Wednesday, 12 December 2012

Untruths best left unExpressed


From where I sit, there is no huge snow drift to be seen outside the window. And unless the thermometer has shown a sudden extreme dip unpredicted by the Meteorological Office, between my writing this page and you reading it, we are not shivering just now in the grip of “a beast from the East”.
We do not seem, at this moment, to be suffering “the coldest week for 20 years”. Yet that, if you were to believe the big banner headlines on the front page of one national newspaper just four days ago, is what we should be enduring.
Readers of the Daily Express are perhaps disappointed not to be experiencing temperatures “colder than the North Pole”, along with the little thrill that always comes with broken records.
Perhaps they are so used to their paper making sensational claims that they don’t notice when they turn out to be untrue.
Perhaps their memories are too short for them to be wondering now why the weather doesn’t seem to have turned Siberian after all.
In the wake of the Leveson Inquiry I spoke up in these pages for the freedom of the press to remain unrestricted – or at least as relatively unrestricted as it has been up to now. But with rights goes responsibility. And the press – especially one classified as “free” – really does have a responsibility to tell the truth as nearly as it can.
That responsibility is far more important, I would suggest, than whether or not a few phone messages are illegally hacked into. Yet it is a responsibility too often ignored by some sections of what I still want to call Fleet Street.
In one genuine cold snap, a couple of winters ago, the Express ran a front page suggesting a few inches of snow on this little island was evidence that global warming was nonsense.
Anyone with half a brain, and a half-decent education, should have known that it was the Express story that was really nonsense.
It was at least consistent, though, with the campaign the paper has kept up ever since to deny the honest and reputable science on arguably the most vital topic of our times.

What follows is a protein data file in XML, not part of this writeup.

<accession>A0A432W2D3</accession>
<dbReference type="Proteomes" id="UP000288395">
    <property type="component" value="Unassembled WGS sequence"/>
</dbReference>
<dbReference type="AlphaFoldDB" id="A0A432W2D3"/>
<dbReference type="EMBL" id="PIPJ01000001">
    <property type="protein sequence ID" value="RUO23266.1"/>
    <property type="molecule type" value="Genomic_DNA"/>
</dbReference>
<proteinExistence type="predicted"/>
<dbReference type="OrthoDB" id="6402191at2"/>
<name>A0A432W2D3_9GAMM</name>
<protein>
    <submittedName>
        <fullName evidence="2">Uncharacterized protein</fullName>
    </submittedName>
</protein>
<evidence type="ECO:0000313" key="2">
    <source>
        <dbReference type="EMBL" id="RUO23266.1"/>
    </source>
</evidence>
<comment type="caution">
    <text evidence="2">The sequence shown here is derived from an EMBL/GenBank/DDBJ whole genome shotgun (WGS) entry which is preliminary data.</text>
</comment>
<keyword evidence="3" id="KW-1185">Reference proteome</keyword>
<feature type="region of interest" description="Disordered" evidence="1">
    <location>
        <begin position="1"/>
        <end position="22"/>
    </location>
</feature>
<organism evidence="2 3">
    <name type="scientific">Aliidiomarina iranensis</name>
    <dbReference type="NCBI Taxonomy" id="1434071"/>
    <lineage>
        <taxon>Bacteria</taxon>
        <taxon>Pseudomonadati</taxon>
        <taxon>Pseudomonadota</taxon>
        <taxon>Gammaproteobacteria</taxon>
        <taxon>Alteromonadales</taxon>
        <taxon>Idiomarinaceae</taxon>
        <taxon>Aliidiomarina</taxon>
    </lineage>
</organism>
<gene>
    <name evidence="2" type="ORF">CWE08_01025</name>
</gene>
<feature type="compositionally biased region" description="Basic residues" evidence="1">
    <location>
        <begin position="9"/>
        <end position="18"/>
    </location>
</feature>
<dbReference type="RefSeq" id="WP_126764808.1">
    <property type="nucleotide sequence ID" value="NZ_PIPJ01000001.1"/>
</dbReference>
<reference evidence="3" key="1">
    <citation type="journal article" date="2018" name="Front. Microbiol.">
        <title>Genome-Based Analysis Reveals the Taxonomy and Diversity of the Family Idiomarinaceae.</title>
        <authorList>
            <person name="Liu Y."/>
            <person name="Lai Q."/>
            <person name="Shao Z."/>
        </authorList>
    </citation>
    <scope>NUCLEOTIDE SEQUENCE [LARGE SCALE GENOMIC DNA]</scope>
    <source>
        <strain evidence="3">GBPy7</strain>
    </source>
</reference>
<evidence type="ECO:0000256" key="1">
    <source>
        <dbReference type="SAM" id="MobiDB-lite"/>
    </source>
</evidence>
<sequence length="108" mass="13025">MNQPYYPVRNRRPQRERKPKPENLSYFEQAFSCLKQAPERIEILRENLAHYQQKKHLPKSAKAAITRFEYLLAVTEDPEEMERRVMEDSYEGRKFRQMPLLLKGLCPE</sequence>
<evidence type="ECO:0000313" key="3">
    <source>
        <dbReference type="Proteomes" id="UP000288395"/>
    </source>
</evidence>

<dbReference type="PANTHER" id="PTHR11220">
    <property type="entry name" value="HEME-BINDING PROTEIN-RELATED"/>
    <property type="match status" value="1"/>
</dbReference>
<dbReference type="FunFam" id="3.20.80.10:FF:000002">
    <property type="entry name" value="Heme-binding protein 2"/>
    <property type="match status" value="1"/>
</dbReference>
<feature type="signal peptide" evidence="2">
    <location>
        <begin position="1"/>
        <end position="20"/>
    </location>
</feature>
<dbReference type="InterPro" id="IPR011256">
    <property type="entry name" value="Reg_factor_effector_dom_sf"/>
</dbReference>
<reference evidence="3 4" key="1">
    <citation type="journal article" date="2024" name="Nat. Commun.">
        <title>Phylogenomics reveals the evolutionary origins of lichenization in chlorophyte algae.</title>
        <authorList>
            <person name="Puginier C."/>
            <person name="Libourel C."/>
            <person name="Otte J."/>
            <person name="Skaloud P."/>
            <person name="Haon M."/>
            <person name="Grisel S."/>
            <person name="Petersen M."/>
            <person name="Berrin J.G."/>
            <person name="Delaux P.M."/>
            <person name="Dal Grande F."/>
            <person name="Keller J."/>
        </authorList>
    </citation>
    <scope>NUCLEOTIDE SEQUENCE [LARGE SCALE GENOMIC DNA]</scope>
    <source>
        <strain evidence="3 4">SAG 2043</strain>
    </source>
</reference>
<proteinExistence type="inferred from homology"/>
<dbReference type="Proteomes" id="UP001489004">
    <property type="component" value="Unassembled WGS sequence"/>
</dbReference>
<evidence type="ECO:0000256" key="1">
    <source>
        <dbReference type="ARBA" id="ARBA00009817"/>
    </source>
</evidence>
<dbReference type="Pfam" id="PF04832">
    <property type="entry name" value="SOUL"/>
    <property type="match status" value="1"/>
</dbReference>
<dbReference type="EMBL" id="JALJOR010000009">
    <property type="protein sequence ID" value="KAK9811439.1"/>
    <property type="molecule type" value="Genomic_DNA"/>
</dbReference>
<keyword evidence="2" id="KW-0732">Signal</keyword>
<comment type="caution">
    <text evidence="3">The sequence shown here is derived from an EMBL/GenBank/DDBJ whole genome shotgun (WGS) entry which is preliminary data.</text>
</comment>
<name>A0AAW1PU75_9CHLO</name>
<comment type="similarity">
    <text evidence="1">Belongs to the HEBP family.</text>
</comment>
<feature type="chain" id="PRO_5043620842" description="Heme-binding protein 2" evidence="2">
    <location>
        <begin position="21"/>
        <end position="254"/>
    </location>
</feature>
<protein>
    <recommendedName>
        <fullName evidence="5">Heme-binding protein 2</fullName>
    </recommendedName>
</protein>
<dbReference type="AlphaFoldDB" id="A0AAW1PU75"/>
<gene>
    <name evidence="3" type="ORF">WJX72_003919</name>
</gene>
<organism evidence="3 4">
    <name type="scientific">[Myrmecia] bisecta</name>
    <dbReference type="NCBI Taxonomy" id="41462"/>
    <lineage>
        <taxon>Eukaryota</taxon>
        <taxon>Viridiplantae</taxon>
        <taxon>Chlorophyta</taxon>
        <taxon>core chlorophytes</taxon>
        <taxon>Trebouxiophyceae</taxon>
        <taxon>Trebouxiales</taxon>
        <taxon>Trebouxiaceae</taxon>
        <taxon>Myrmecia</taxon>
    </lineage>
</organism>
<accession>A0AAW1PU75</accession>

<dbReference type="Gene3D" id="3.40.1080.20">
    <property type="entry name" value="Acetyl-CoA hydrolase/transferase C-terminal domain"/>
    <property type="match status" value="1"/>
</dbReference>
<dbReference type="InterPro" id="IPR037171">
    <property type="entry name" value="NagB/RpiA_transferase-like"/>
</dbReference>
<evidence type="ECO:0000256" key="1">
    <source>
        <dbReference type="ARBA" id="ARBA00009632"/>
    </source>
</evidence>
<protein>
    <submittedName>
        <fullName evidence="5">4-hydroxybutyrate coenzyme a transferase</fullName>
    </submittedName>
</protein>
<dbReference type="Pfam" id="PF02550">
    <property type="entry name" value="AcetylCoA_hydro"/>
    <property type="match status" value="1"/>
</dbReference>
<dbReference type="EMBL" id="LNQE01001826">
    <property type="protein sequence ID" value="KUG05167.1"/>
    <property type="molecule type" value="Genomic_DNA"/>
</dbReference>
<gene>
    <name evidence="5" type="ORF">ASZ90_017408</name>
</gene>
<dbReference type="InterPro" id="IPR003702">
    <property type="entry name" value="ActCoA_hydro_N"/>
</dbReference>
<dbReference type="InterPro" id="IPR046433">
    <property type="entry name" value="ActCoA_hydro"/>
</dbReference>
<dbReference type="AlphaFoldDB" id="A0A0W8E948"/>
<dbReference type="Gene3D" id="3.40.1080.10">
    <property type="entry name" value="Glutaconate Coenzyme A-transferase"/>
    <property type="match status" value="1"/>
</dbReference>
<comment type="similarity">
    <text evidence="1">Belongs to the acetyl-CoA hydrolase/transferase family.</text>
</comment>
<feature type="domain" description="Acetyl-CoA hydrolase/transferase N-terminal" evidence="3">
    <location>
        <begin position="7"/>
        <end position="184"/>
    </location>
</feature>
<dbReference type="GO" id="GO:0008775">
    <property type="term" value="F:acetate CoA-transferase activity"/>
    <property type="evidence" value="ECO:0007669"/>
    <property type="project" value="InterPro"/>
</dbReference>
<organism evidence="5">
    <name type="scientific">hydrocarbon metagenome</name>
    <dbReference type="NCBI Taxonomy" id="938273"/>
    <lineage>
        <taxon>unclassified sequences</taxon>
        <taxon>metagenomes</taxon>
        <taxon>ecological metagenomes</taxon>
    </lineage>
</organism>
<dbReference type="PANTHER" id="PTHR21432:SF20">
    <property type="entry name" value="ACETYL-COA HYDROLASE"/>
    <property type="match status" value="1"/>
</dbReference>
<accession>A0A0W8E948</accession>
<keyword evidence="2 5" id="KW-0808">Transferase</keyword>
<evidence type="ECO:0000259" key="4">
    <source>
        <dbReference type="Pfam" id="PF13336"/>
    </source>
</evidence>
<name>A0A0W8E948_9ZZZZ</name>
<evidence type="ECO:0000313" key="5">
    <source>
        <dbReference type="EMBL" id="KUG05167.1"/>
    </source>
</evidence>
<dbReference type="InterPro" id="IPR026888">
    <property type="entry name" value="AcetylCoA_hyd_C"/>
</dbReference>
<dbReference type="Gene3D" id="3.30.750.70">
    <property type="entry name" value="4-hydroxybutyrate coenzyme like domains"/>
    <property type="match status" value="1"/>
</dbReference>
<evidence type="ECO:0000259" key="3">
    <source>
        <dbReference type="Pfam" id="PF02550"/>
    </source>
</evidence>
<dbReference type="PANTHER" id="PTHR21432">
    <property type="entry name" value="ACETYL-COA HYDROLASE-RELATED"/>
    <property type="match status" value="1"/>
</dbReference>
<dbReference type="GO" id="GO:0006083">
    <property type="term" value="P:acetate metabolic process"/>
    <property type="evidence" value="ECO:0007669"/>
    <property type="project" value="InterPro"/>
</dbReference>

Last Friday’s “big freeze” story was presumably part of that campaign, though it wasn’t spelled out as such.
But I was surprised the paper’s headline-writers missed their chance to contribute to its other long-running inaccurate and immoral campaign of bone-headed disinformation.
The opportunity was hinted at in that facile “beast from the East” line.
Yet for some reason they failed to come up with what would surely have been the perfect Express heading: “Migrants Bring Their Evil Weather Here”.

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Journalists are all told, at the start of their careers, to avoid clich├ęs “like the plague”. Ho ho. How we all chuckle – and how we all spend the rest of our careers glibly ignoring the advice.
Hence the phrase “national treasure” has been applied so loosely so often to so many tedious half-entities of stage, screen and sporting arena that it has lost nearly all meaning.
There are very few occasions when its use does seem appropriate. One of those few is to describe that genuine treasure, that true moulder of the national consciousness, Patrick Moore, who has died aged 89.
If Sir Patrick, as he became in 2001, often seemed like a throwback to an earlier, quainter, form of Englishness, that seems to have been the way he liked it.
His enormous roaming eyebrows, his monocle, his machine-gun way of speaking, everything about his larger-than-life physical presence resembled a cartoon gentleman from a fantasy 1940s.
Which, in a way, having lied about his age and deceived a medical board in order to join the RAF, is pretty much what he was.
Everything about him smacked of the Biggles adventure. And if his attitudes to life on Earth were sometimes excruciating, his enthusiasm for everything beyond the planet infected us all – from Queen guitarist and astrophysicist Brian May to me.
The enthusing of a young Brian Cox must count among the many “services to the popularisation of science and to broadcasting” for which he received that rare thing, a deserved knighthood.
The equally engaging Cox brings the subject of space into our living rooms at a much more informative level. But he could not have done so without the earlier example of Moore, the giant on whose shoulders he stands. 

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I could go on at length about the tragic and troubling news story that has dominated the airwaves these past few days. But since just about everyone else has been doing so, I won’t.
Except to make two simple points, which ought to be obvious.
1.      The death of nurse Jacintha Saldanha was very sad.
2.      It was no one’s fault.
Now can we just move on, please?

 

 

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